Roxanne Dryden-Edwards, MD
Dr. Roxanne Dryden-Edwards is an adult, child, and adolescent psychiatrist. She is a former Chair of the Committee on Developmental Disabilities for the American Psychiatric Association, Assistant Professor of Psychiatry at Johns Hopkins Hospital in Baltimore, Maryland, and Medical Director of the National Center for Children and Families in Bethesda, Maryland.
Melissa Conrad Stöppler, MD
Melissa Conrad Stöppler, MD, is a U.S. board-certified Anatomic Pathologist with subspecialty training in the fields of Experimental and Molecular Pathology. Dr. Stöppler's educational background includes a BA with Highest Distinction from the University of Virginia and an MD from the University of North Carolina. She completed residency training in Anatomic Pathology at Georgetown University followed by subspecialty fellowship training in molecular diagnostics and experimental pathology.
In this Article
- Agoraphobia facts
- What is the definition of agoraphobia?
- What causes agoraphobia?
- What are agoraphobia symptoms?
- What are the risk factors for agoraphobia?
- When should one seek medical care for agoraphobia?
- How do physicians diagnose agoraphobia?
- What is the treatment for agoraphobia?
- What are the complications of agoraphobia?
- What is the prognosis for agoraphobia?
- Is it possible to prevent agoraphobia?
- Is there information on support groups and coping for both agoraphobia patients, their family members, and other loved ones?
- Find a local Psychiatrist in your town
What are the complications of agoraphobia?
Agoraphobia increases the likelihood that the person will also suffer from another anxiety disorder, like social or other phobias, panic disorder or posttraumatic stress disorder. Agoraphobia also predisposes sufferers to having more severe and difficult to treat anxiety disorders of any kind. People with agoraphobia are more at risk for developing alcohol use disorder. Also, agoraphobia tends to occur more often in individuals who have a number of different physical conditions, including irritable bowel syndrome (IBS) and asthma. If left untreated, agoraphobia may worsen to the point at which the person's life is seriously affected by the disease itself and/or by attempts to avoid or conceal it. In fact, some people have had problems with friends and family, failed in school, and/or lost jobs while struggling to cope with severe agoraphobia or another severe phobia.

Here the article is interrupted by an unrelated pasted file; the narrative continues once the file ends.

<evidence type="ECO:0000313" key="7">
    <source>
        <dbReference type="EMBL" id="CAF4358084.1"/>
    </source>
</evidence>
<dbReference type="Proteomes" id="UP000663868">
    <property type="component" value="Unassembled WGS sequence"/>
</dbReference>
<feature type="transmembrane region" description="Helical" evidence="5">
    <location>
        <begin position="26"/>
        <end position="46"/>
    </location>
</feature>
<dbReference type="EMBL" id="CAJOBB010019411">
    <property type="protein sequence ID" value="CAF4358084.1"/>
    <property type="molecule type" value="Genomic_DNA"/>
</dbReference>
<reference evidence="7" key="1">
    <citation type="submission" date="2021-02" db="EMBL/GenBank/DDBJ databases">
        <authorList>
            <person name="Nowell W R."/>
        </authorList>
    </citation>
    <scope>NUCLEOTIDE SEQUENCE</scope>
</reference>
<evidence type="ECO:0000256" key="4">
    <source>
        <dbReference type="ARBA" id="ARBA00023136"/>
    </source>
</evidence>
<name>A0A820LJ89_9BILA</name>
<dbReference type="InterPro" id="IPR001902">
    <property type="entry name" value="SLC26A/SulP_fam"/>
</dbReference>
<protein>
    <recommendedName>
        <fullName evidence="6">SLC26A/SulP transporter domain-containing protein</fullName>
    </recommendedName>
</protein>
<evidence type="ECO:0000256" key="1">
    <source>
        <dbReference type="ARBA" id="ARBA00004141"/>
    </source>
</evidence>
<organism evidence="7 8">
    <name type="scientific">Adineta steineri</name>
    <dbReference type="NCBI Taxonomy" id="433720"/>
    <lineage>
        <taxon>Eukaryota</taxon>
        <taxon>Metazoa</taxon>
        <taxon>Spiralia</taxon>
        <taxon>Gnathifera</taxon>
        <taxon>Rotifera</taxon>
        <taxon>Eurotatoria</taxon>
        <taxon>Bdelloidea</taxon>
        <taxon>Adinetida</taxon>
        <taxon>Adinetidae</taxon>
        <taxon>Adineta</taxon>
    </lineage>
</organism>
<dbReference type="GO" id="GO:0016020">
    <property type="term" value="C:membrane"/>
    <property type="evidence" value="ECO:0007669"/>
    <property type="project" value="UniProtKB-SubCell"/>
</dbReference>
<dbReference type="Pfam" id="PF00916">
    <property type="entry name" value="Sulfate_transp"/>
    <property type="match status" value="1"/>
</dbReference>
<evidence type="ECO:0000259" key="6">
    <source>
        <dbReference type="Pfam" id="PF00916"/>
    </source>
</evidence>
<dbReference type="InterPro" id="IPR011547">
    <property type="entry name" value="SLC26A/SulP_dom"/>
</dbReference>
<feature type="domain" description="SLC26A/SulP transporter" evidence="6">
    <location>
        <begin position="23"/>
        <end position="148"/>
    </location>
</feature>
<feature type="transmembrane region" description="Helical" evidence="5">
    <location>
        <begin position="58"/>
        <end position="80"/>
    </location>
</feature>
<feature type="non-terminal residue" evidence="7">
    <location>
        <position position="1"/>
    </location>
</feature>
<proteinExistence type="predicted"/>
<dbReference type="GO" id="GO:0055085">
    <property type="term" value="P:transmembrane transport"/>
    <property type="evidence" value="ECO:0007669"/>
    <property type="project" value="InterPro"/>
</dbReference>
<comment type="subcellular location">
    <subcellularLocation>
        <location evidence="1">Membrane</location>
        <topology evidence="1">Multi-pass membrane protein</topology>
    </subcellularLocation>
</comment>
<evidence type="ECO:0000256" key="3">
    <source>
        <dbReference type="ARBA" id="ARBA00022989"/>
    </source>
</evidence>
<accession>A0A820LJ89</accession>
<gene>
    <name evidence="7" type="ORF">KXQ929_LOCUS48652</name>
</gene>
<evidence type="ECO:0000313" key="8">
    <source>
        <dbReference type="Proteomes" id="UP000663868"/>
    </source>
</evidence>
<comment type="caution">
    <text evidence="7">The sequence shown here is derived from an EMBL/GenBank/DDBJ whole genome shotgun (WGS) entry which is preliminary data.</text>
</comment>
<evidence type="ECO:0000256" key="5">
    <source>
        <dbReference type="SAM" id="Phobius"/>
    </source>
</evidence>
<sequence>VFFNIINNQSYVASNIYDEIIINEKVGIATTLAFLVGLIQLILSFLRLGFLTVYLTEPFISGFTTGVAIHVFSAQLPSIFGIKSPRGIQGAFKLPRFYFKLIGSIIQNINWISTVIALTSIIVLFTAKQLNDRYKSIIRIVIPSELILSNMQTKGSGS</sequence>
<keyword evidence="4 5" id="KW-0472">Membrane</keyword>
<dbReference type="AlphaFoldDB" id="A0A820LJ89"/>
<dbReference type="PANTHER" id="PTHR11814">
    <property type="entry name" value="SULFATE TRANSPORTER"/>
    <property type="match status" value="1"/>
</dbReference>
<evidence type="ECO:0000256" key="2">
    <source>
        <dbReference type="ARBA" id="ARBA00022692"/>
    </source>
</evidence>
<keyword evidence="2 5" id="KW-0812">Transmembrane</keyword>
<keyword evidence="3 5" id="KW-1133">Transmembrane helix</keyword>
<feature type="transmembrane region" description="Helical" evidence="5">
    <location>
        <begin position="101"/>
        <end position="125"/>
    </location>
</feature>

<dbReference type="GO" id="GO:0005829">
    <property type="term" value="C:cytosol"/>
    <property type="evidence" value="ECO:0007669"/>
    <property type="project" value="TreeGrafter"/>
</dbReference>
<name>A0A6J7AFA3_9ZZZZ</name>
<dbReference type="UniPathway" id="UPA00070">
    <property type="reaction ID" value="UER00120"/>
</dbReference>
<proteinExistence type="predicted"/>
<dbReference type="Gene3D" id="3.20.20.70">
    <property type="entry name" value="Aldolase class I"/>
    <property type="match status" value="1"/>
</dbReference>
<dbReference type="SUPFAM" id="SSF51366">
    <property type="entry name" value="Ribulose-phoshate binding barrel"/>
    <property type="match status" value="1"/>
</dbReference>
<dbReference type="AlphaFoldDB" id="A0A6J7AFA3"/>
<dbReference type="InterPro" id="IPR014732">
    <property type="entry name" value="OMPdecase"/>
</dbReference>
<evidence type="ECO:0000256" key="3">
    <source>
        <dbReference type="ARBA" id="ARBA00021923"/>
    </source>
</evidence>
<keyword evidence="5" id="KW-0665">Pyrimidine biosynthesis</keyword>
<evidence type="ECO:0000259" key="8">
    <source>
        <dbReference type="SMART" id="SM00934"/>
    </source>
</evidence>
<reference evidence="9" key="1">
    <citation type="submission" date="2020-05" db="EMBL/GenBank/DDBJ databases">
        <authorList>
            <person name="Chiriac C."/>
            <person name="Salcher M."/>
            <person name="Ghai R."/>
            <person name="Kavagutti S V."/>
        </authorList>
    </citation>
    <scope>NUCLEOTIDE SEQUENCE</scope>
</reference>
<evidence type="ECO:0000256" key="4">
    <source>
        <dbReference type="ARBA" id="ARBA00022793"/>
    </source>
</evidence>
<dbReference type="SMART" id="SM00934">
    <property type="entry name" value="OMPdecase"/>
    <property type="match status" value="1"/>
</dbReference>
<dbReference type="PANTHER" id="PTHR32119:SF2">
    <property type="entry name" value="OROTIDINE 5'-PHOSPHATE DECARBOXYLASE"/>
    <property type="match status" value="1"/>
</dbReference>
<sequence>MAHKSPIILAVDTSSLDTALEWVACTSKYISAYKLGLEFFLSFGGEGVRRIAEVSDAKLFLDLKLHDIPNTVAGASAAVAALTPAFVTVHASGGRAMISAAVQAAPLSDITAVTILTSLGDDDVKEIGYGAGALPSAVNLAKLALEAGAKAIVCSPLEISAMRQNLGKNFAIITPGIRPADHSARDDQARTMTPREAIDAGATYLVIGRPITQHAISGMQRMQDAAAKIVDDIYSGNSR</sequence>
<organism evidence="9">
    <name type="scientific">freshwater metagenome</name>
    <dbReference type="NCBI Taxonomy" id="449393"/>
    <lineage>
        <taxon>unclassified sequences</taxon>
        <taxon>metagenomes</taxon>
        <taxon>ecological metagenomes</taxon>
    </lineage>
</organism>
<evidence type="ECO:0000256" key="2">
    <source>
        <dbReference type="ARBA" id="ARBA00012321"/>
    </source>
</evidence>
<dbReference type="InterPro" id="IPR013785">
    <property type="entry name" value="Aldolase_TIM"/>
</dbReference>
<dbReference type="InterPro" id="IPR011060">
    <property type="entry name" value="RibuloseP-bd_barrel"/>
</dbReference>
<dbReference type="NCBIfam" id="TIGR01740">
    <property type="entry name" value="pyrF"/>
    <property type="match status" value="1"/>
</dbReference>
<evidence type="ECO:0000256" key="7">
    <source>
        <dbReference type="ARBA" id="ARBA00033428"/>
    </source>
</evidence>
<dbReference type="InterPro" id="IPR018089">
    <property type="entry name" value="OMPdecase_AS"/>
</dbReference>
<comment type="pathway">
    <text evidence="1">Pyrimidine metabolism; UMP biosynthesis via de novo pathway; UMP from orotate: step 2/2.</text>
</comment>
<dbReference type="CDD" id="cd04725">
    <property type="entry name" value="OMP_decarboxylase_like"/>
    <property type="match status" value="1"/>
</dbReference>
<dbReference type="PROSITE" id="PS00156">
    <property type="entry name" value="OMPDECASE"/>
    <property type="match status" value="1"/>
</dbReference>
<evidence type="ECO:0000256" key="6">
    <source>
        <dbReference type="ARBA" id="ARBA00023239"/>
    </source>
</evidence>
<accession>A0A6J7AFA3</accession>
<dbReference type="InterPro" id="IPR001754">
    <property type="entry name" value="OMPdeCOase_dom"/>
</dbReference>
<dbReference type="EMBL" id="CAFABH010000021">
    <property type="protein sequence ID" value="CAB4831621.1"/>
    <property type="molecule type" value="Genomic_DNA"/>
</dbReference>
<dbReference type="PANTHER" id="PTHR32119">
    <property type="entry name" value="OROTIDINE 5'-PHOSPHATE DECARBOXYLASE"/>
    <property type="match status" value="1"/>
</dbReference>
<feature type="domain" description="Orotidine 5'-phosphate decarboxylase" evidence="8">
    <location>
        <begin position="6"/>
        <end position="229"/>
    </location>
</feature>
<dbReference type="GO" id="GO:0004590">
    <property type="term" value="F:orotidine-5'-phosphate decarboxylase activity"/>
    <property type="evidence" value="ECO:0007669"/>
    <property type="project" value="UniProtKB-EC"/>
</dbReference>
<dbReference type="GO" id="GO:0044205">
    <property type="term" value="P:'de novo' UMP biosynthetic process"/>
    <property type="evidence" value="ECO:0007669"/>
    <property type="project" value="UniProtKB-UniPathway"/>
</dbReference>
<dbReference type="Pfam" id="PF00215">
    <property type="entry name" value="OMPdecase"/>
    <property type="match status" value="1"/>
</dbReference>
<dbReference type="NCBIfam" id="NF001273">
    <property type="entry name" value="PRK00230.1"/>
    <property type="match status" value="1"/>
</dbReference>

What is the prognosis for agoraphobia?
While there may be periods of spontaneous improvement of symptoms for people with agoraphobia, the condition does not usually go away unless the person receives treatment designed specifically to help agoraphobia sufferers. Some research has indicated a more chronic and debilitating course of agoraphobia in African-American individuals compared to Caucasians. One significant challenge of agoraphobia is revealed by the statistics related to treatment. Specifically, less than half of individuals with this illness in the United States are receiving treatment at any one time. Further, alcoholics can be up to 10 times more likely to suffer from a phobia than those who do not have alcohol use disorder, and phobic individuals can be twice as likely to be addicted to alcohol as are people who have never been phobic.
Is it possible to prevent agoraphobia?
As agoraphobia often develops as a fearful reaction to having panic attacks, prevention of agoraphobia tends to focus on developing ways to cope with the anxiety about the possibility of another panic attack without avoiding leaving one's home. The treatments for agoraphobia previously described are usually used to prevent its development, as well.
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